CALVERT, Charles (1768-1832), of Ockley Court, Surr. and Kneller Hall, Mdx.
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Family and Education
b. 30 Aug. 1768, 3rd s. of Felix Calvert, brewer, of Thames Street, Southwark, Surr. and Hunsdon House, Herts. by Elizabeth, da. of Sir Robert Ladbroke† of Idlicote, Warws; bro. of Nicolson Calvert*. educ. Tonbridge 1773-5; Harrow 1776-80. m. 31 Mar. 1823, Jane, da. of Sir Wiiliam Rowley, 5th Bt., of Tendring Hall, Suff., 5s. 2da.
Calvert inherited a half share in his father’s brewery in 1802 and was active in its management. In 1807 he contested Southwark on the interest abandoned by George Tierney after his defeat in 1806. He was unsuccessful, but did well enough to try again in 1812. This time he was at the top of the poll, receiving 2,180 votes from 2,740 electors, and he headed the poll until his temporary defeat in 1830.
Described to Lord Grey on his first return as ‘your personal supporter’,1 Calvert was a steady adherent of the Whig opposition. (On 11 Apr. 1815 he joined Brooks’s Club, sponsored by Grey.) He supported Catholic relief throughout his first Parliament, except on 21 May 1816. He was a staunch opponent of agricultural protection 1814-15, dividing the House against it on 1 Mar. 1815, and presenting petitions against it from his constituents on 3 and 6 Mar. He voted against ministers on the blockade of Norway, 12 May 1814, the transfer of Genoa, 21 Feb. and 27 Apr. 1815, and opposed the resumption of hostilities with Buonaparte. On 9 Feb. 1816 he voted against continental alliances. He steadily favoured retrenchment from 1815, presenting two petitions from his constituency and one London ward petition against the property tax, 1 and 4 Mar. 1816. He also testified to the near unanimity of the Surrey meeting against it, 14 Mar. He stated the trade objections to the wartime malt tax, 1 and 8 Apr., but failed to thwart a clause in the malt bill, 10 May.
On the refusal of the City Members to do so, Calvert presented the London livery petition for reform and retrenchment, 7 Feb. 1817, denying that he favoured annual Parliaments and universal suffrage, but insisting that ‘some reform was unquestionably necessary’. (He admitted, without specification, that he had been one of six electors who returned two Members to Parliament, each paying £4,500 for his seat.) On 25 Feb. he presented his constituents’ petition to the same effect. In March he was a subscriber to the proposed Whig evening paper.2 He had opposed the suspension of habeas corpus, 28 Feb., and was able to assure the House on 3 Mar. that Southwark had unanimously deplored the bill that day. In June he took the same line. He supported inquiry into the state of trade and manufactures, 13 Mar. 1817, and opposed public lotteries, 19 May. He supported Burdett’s motion for parliamentary reform, 20 May 1817, and the repeal of the Septennial Act, 19 May 1818; in the ensuing Parliament he supported burgh reform and the extension of the franchise at Penryn, but not Burdett’s reform motion. He complained of the exactions of income tax assessors in some districts of Middlesex, 4 Mar. 1818. On 13 Mar. he was a spokesman for the principal London brewers, treated as ‘a pack of extortioners’ in a petition got up by a disappointed competitor of theirs.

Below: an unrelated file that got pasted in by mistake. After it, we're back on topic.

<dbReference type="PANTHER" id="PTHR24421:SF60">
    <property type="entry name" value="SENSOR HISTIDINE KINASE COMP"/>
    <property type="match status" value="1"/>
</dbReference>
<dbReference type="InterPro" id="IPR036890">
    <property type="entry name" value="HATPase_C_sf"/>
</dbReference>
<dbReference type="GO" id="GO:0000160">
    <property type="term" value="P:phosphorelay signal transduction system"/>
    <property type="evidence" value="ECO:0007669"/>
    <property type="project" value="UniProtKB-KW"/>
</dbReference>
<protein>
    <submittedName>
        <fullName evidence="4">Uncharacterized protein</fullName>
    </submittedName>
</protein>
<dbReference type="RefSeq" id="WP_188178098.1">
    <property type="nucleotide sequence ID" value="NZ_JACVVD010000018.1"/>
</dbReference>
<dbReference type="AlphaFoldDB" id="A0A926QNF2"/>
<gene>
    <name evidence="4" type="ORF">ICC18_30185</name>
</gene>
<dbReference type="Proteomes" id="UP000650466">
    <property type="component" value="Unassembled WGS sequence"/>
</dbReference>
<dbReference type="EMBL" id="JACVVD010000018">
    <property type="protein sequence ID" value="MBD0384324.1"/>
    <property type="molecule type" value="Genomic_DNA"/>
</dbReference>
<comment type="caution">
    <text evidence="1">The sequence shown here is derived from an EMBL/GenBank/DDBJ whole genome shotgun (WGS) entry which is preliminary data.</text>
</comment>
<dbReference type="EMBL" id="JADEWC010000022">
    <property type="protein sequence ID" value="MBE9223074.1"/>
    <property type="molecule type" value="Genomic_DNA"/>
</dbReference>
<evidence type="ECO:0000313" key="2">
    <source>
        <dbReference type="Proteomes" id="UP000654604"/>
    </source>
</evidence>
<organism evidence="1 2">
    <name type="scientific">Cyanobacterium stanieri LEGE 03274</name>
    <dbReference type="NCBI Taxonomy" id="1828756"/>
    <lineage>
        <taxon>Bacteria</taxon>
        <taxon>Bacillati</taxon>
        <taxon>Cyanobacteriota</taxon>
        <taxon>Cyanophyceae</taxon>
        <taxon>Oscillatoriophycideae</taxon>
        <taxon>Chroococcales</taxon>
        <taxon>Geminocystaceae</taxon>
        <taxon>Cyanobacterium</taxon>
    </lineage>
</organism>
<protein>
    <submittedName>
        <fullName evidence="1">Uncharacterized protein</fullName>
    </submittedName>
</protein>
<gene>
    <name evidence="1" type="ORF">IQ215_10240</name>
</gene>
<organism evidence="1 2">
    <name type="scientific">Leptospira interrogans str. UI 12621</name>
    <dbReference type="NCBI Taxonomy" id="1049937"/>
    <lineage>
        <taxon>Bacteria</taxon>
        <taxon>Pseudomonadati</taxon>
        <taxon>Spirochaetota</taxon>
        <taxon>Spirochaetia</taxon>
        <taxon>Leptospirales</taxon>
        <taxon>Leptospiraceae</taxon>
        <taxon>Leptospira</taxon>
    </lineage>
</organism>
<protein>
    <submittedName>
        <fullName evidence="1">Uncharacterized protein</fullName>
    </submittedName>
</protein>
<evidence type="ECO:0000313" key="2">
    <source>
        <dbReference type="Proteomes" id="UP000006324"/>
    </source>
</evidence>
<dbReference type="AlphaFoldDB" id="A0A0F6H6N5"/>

Calvert signed the requisition to Tierney to lead the Whig opposition in 1818 and voted steadily with them again in that Parliament. He paired in favour of criminal law review, 2 Mar. 1819, and voted for inquiry into the abuse of charitable foundations, 23 June. He protested against the inequality of the coal duties, on his constituents’ petition, 2 Feb., 4 Mar., and on 9 June complained of the indirect taxes on beer, tobacco and tea as being hard on the poorer classes. The increased price of malt and hops had already raised the price of beer and the additional malt duty would ruin the maltsters, 10 June. On 13 Dec. 1819, presenting the Southwark petition against coercive legislation, he stated that he had not been able to get a word in against the bills until then and urged ‘that a little more allowance ought to be made for the distress of the manufacturers, all of whom ought not to be looked on as radical reformers’. He died of cholera, 8 Sept. 1832.3